Column: Eminent domain won’t bring back Motown

Jeffrey Redfern

Detroit Mayor Mike Duggan is campaigning for re-election Tuesday with his signature slogan, “every neighborhood has a future.” But a prominent local law professor claims the future of many neighborhoods depends on the government seizing massive amounts of private property to fit a government-developed “master plan.”

Longtime Wayne State University law professor John Mogk argues “Duggan needs to move from fixing the short-term problems to laying a long-term foundation for the city” that depends on eminent domain. Mogk glowingly cites the city’s use of eminent domain in 1981 to destroy the Poletown neighborhood and turn it over to General Motors for a factory. General Motors announced it would cut nearly 1,300 jobs from the factory last December. Still, Mogk argues that Detroit’s future success lies in government agents taking their constituents’ private property and giving it to private developers.

Although it remains unclear how destroying more local neighborhoods will reverse decades of population decline, among other issues, Mogk’s eminent domain plotting has a bigger problem: the Michigan Constitution. In 2004, the Michigan Supreme Court ruled that governments using eminent domain to give private property to private developers is a “radical departure from fundamental constitutional principles.” This means bulldozing the Poletown neighborhood for a General Motors factory was unconstitutional and Michigan homeowners would now be safe from such eminent domain for private gain.

Mogk, who was a member of the Detroit Board of Education and chaired the governor’s Council for Labor and Economic Growth, considers the Constitution protecting private property rights a disaster for Detroit. His solution is to repeal those rights, which is where the mayoral election comes in. Mogk’s plan is for Mayor Duggan to use his re-election political capital to promote a state constitutional amendment that would allow Detroit to use eminent domain for private development.

Contrary to Mogk’s thinking, such a move would be disastrous for hardworking taxpayers in Detroit and throughout the Wolverine State. If government officials can take private property from their constituents whenever they would rather something else be done with the property, then property rights effectively cease to exist. But the problem is as much practical as it is philosophical — eminent domain for private development doesn’t work, although it leaves many victims.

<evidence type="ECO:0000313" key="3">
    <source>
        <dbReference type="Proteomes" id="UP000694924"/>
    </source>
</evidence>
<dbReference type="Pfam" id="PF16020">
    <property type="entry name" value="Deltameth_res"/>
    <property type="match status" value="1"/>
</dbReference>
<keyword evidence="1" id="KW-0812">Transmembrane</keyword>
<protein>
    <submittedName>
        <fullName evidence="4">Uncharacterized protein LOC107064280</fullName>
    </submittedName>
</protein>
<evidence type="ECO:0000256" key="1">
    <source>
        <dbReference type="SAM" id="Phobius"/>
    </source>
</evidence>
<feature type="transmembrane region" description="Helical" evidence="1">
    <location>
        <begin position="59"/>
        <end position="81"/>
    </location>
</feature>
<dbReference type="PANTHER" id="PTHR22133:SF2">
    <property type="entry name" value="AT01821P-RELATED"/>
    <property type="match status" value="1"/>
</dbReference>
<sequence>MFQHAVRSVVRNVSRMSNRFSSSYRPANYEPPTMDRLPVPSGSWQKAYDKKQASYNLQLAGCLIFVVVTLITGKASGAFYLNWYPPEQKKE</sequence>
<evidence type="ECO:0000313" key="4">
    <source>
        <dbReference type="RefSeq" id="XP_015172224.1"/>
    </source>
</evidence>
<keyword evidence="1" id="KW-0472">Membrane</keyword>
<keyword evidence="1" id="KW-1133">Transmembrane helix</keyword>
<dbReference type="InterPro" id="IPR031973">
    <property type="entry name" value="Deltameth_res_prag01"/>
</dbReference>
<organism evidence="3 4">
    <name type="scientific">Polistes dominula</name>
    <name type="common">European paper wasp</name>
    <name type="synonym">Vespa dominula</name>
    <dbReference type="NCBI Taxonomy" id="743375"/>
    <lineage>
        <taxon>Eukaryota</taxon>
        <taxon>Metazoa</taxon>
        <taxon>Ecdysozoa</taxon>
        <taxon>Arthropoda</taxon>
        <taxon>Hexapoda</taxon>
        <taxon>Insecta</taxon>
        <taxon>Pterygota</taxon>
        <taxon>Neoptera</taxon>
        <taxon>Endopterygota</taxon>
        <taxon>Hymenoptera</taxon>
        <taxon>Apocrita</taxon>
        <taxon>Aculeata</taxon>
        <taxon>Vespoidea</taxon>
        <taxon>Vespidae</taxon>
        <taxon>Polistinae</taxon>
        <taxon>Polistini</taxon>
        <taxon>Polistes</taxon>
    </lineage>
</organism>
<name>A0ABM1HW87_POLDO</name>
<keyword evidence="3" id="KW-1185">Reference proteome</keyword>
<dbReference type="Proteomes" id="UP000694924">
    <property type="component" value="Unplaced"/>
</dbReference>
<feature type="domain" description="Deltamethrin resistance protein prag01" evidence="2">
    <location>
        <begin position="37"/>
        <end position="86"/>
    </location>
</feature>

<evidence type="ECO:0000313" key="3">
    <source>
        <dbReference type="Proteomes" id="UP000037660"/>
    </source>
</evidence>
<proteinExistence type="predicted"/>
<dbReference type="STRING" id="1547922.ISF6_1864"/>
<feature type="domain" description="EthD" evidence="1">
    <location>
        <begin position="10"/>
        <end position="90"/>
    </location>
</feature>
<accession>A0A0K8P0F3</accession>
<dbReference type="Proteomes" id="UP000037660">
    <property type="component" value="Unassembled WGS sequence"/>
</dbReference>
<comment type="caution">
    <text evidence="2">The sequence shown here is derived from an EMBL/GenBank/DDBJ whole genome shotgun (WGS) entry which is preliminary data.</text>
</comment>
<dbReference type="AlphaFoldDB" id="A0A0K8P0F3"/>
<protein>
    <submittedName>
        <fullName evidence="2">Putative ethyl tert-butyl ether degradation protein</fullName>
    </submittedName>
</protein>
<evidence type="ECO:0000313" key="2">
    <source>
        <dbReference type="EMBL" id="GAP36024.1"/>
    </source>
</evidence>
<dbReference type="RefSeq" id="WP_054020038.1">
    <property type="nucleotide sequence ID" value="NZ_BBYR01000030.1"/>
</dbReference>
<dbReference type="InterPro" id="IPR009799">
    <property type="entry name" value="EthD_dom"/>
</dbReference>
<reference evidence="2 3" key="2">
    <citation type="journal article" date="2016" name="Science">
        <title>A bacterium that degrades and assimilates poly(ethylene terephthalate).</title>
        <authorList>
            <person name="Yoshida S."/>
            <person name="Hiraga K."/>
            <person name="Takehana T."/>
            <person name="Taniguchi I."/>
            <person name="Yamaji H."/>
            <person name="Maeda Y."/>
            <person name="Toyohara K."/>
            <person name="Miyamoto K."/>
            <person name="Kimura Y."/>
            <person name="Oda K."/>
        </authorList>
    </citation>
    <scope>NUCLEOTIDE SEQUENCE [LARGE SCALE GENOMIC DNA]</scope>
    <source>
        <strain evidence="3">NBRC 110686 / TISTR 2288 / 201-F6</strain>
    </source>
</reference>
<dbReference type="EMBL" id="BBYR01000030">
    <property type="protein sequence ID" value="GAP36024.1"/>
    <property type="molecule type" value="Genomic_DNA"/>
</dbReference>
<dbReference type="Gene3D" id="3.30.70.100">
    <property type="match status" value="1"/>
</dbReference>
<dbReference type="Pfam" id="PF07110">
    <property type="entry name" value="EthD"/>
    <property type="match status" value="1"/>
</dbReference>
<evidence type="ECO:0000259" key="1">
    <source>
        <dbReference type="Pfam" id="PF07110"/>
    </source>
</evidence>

The General Motors factory built on the ruins of an immigrant neighborhood is shedding 1,300 jobs, while nearby plants are cutting thousands more. In New London, Connecticut, the private development that infamously destroyed the entire neighborhood around Susette Kelo’s little pink house never materialized. Years later, the land is a barren wasteland of feral cats, and the Pfizer research facility that inspired the failed development plan — which aimed to replace a working-class community with more upscale residents — has closed.

The Institute for Justice’s “Doomsday? No Way” report found no negative economic consequences from eminent domain reform, which was implemented in some form in 42 states after the Supreme Court narrowly ruled in favor or eminent domain for private gain in the widely reviled Kelo v. City of New London decision. Even states with the strongest reforms saw no ill economic effect compared to states that failed to enact reform.

Former Anaheim, California Mayor Curt Pringle, who also served as speaker of the California House of Representatives, further undermines Mogk’s argument. His report, “Development Without Eminent Domain,” highlighted the ways his city encouraged robust economic development without trampling on his constituents’ property rights. And in a majority-black city like Detroit, it’s also worth noting the extensive ways eminent domain has threatened African-American communities. The people of Detroit deserve better.

Jeffrey Redfern is an attorney with the Institute for Justice.